On Feb 8 JFK expressed the direction that he wanted an effort not requiring obvious support by US ships, planes and supply missions. The following day, CINCLANT Denison met with JFK and asked if he wanted a “bail out” option if the landing failed….JFK said definitely no to that, in that event the exiles were to disburse into guerrilla operations. By Feb 17 JFK has become firm that he would approve only a large scale infiltration, not the type of landing that had been prepared for Trinidad. Within a week JCS warned the CIA that if a single Castro plane appeared over the landing area it could well sink all or most of the landing force. And on March 11, JFK officially rejected the Trinidad landing.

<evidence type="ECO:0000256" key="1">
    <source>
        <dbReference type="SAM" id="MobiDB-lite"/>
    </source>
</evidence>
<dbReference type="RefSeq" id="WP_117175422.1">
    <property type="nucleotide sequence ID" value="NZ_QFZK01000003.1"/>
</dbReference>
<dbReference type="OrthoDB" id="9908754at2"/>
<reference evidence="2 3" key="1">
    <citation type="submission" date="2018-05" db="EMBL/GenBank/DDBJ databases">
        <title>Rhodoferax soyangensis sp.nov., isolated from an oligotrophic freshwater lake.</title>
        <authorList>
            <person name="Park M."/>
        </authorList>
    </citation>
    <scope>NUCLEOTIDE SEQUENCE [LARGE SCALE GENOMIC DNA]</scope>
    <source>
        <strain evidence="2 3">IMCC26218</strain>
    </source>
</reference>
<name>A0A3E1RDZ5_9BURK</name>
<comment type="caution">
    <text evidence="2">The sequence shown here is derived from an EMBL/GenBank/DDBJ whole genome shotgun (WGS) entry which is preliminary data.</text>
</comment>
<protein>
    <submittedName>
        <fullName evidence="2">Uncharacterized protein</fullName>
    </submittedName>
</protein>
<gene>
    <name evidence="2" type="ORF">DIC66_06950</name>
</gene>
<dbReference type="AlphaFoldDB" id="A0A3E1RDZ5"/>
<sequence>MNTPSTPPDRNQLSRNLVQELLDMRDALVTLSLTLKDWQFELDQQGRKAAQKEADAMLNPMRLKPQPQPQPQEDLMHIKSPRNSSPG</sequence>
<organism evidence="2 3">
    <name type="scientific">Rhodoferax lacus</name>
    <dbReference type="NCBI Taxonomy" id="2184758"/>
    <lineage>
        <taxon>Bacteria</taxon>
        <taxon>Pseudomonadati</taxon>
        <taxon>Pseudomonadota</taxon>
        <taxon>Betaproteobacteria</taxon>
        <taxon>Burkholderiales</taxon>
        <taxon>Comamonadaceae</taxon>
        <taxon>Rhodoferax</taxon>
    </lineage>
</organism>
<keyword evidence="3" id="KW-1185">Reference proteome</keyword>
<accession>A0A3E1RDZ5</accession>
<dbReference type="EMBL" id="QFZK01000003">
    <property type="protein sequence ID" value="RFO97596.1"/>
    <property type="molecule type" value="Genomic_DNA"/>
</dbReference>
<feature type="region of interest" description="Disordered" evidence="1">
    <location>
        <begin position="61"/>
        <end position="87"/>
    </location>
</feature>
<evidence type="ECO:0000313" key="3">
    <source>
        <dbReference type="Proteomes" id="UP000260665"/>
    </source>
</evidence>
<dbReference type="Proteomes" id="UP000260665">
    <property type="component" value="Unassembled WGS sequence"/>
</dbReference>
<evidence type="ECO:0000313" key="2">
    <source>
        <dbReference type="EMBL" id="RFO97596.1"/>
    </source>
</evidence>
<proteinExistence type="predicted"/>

The strange thing is that on March 24, naval support for the CIA operation was finalized (including rules of engagement) and included naval air cover over the landing site beginning at 0600 the day before the landing. It seems rather clear that at some level, the Navy had been planning for full air cover over the Trinidad landing for some time, although that is not really mentioned in any of the later Bay of Pigs inquiries. In March, Dennison also proposed expanding the initial Navy rules of engagement to involve US ships intervening if the Brigade landing ships were attacked and at risk. Clearly the Navy was actively promoting and preparing for overt military support of the landing……the question is whether or not Denison had discussed this level of detail with JFK in their meeting of Feb 9? The article previously posted refers to an oral history from Denison in which he states that the original plan which he had proceeded to implement for the Trinidad landing included naval air cover and combat air patrols for the landing but that was cancelled when the Trinidad plan was replaced by Zapata. If the Trinidad support plans had remained in place for Zapata the pre-landing B-26 strikes would have not been critical because with ground attack in place by the A-4’s as well as CAP, the surviving Cuban aircraft would quickly have been eliminated over the beachhead.